A man who lives life full throttle, Schuyler “Sky” Moore also seems to be a study in contradictions. On one hand, as a partner in the corporate entertainment department at Stroock & Stroock & Lavan, he’s a dominant figure in the world of entertainment. His client list reads like a veritable Who’s Who including producers, sales agents, foreign distributors and financiers, and he’s been responsible for handling some of the largest financing transactions in Hollywood. Moore is the author of “The Biz,” “Taxation of the Entertainment Industry,” and “What They Don’t Teach You in Law School.” He has a regular Forbes blog, is a frequent speaker at seminars, has written about 100 articles, and has his own You- Tube channel with courses on the entertainment business. On the other hand, noticeably absent from his life is a television, interest in movies or even attendance to concerts.
His business dealings are by nature detail oriented, highly complex, and require an astute mind cognizant of myriad risks; yet in his personal life there seems to be a notable lack of the fear gene.
Revving It Up His “babies” aside from his very accomplished daughters Merritt and Schuyler, both graduates of Harvard, are his collection of 10 classic motorcycles. This fourth-generation attorney has only recently bought a car (to carry his surfboard), but rather rockets to meetings, hearings, and even the Cannes Film Festival on two wheels. Moore’s passion for speed, thrill and adventure began at an early age. And, despite more than 30 accidents, resulting in surgeries, broken bones (including his neck), the loss of his spleen and almost bleeding to death, he isn’t planning on slowing down.
“I’ve actually been in the hospital while itemizing the parts I’ll need to get my bike back up and running,” he said.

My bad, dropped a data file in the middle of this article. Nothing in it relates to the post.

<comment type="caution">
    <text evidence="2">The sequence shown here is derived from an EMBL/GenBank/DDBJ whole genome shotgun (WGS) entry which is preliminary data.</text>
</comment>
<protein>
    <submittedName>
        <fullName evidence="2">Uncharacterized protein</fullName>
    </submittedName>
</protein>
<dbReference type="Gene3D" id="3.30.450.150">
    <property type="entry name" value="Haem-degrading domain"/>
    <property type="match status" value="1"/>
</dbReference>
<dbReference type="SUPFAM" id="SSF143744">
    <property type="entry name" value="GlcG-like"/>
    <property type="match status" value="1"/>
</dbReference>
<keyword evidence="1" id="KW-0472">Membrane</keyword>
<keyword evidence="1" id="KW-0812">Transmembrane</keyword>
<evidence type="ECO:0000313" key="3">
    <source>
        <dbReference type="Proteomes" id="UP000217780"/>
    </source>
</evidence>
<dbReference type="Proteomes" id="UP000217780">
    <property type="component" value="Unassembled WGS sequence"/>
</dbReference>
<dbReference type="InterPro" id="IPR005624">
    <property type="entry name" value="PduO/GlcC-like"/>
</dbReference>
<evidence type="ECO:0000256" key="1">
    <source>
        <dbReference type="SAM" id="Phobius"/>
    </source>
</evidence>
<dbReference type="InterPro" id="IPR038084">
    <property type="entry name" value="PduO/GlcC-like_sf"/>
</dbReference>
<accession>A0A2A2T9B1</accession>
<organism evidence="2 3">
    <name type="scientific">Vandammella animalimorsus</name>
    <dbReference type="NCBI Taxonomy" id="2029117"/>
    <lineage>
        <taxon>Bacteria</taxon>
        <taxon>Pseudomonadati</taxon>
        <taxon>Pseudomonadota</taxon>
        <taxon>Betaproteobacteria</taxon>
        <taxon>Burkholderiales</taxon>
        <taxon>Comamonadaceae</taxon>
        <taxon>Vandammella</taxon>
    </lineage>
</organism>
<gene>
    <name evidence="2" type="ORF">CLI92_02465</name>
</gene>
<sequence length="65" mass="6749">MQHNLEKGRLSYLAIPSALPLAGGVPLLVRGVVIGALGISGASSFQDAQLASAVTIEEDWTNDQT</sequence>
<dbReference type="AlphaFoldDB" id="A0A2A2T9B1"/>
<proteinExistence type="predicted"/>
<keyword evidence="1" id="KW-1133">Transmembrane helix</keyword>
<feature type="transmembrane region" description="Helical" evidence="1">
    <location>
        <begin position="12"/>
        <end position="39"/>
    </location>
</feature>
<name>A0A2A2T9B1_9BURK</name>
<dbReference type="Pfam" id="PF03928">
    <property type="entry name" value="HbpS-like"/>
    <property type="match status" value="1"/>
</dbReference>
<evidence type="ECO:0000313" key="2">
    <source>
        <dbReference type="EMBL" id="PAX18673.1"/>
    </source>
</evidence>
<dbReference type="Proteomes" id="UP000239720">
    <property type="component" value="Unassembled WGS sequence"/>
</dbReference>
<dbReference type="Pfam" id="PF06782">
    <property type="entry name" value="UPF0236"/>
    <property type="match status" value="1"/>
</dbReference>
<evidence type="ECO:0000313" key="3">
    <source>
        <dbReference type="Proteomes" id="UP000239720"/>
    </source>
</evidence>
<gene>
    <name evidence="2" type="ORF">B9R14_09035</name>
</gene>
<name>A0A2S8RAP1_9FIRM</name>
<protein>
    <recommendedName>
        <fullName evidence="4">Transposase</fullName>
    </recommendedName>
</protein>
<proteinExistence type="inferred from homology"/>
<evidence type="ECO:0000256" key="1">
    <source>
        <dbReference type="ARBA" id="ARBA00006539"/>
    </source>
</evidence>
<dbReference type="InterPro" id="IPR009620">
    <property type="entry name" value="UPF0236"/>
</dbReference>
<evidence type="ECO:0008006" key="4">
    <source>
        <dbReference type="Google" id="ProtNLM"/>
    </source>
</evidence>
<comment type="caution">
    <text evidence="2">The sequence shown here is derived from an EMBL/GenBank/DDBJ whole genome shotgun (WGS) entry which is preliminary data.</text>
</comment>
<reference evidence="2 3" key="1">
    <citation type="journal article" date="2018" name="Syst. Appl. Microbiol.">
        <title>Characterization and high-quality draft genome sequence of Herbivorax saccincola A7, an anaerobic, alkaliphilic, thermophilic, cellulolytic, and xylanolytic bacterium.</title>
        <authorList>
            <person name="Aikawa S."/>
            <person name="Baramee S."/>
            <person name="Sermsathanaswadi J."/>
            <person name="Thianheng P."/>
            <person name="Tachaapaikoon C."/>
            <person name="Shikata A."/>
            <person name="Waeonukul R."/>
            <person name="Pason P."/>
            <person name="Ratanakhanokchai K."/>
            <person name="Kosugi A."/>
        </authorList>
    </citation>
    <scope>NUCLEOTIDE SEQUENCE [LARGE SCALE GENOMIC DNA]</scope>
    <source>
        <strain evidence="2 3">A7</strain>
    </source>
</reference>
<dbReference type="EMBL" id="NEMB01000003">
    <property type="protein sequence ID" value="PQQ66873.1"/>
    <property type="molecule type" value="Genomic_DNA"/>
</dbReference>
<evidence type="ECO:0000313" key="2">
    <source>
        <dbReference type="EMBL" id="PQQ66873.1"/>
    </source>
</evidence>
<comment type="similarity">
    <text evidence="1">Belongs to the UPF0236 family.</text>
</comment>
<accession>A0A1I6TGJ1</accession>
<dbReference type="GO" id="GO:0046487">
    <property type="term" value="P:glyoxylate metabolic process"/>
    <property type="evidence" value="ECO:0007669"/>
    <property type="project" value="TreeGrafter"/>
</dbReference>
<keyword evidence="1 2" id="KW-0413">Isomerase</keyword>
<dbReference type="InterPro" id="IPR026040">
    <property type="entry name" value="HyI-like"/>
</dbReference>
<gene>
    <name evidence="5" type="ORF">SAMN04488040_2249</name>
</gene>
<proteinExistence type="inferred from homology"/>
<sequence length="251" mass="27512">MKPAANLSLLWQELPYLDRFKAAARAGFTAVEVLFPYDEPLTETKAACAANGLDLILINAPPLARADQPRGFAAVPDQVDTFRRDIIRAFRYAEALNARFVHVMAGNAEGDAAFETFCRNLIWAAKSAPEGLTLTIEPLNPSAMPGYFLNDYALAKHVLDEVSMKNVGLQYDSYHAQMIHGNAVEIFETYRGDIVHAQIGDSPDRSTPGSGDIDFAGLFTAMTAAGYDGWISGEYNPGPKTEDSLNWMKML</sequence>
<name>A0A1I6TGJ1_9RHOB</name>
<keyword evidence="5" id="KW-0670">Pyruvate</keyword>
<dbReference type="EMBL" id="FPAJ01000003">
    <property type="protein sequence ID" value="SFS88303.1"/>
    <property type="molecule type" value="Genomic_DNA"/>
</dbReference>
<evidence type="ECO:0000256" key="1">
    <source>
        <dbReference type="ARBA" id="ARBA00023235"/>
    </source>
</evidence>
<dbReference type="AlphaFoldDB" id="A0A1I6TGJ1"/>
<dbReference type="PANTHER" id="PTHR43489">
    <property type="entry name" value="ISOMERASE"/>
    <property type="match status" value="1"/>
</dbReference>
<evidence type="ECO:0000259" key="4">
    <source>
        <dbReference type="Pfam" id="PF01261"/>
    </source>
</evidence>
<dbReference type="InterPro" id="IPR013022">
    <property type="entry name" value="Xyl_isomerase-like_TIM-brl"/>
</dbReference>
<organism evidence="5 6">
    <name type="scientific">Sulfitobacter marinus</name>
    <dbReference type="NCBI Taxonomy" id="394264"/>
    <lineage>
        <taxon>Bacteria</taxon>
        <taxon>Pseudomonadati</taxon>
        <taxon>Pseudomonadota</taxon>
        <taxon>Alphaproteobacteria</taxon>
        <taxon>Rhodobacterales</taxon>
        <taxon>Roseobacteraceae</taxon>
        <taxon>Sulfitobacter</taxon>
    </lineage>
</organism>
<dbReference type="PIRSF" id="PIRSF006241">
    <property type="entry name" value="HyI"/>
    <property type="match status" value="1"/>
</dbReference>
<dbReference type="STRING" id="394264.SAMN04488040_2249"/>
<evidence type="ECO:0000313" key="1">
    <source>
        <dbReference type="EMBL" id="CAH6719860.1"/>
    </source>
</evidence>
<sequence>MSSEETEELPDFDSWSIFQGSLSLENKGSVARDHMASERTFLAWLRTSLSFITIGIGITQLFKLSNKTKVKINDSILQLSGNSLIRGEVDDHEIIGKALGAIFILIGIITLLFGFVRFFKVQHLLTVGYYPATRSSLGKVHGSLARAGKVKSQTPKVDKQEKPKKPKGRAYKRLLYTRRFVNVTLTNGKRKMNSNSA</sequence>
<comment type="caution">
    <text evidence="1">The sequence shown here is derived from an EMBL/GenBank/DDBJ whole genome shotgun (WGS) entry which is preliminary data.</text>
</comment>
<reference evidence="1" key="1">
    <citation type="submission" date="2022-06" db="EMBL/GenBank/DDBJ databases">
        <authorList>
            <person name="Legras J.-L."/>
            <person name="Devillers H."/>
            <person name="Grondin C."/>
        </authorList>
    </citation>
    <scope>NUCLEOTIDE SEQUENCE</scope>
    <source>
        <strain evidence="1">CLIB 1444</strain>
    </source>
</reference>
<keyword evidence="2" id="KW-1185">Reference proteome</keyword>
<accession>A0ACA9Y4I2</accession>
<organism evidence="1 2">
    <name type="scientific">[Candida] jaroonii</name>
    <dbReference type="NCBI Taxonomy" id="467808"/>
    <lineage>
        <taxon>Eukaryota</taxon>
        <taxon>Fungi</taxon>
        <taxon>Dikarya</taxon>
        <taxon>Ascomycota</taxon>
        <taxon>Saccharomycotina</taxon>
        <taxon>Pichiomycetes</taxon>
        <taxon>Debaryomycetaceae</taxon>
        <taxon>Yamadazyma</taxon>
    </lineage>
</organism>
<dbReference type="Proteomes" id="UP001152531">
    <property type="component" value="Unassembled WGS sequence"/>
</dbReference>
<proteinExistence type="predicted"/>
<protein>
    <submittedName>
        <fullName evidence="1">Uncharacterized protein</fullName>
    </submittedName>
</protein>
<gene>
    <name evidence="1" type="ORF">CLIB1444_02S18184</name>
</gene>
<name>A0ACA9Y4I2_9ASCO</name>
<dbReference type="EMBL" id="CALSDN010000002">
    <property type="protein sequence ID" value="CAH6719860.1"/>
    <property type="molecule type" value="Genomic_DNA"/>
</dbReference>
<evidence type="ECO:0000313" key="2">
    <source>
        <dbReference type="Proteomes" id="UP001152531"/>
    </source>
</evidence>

Riding since age 14, he claims that owning this amazing collection of motorcycles is a dream come true; they are mostly rare race bikes he coveted in high school.
“I ride every day, rain or shine,” he said. “It’s not a hobby; it’s my life.”
Pushing the envelope seems to come naturally to Moore who, in addition to his passion for motorcycles also loves snowboarding and is a self-described “surf fanatic,” recently catching waves in Bali and Mexico. Somewhere along the line, he also managed to get licenses to be a pilot, to free-fall parachute and to hang glide.
Born in New York, Moore was 10 when his family made the move to the West Coast, his father assuming the role of counsel to Carnation Company. Given his fervor for surfing it would seem an ideal match, yet Moore still considers himself an “East-Coaster.” Many might assume that as the fourth generation to enter the legal profession, Moore did so following in his father’s footsteps. Not so, he claims.
“Actually, it was my early brush with the law for some minor teenage indiscretions and a fascination for cop shows that led me down this path,” he said. “When I first began college I was even considering a career in psychology.”
After completing his undergraduate work on the dean’s list at UCLA, Moore graduated first in his class at UCLA School of Law. He initially launched a very successful career as a tax attorney. Though he quickly built a stellar reputation in this specialty, Moore, seeking a new challenge, expanded his field of expertise.
“I’m good at details and memorizing large quantities of information,” he said. “Although I started out as essentially a tax lawyer, without realizing it I ended up in an entertainment firm. It never was my goal to focus on entertainment, other than of course the tax aspects, but it seemed to be a natural evolution. I branched from there into doing securities and corporate work, mergers and acquisitions and bankruptcy.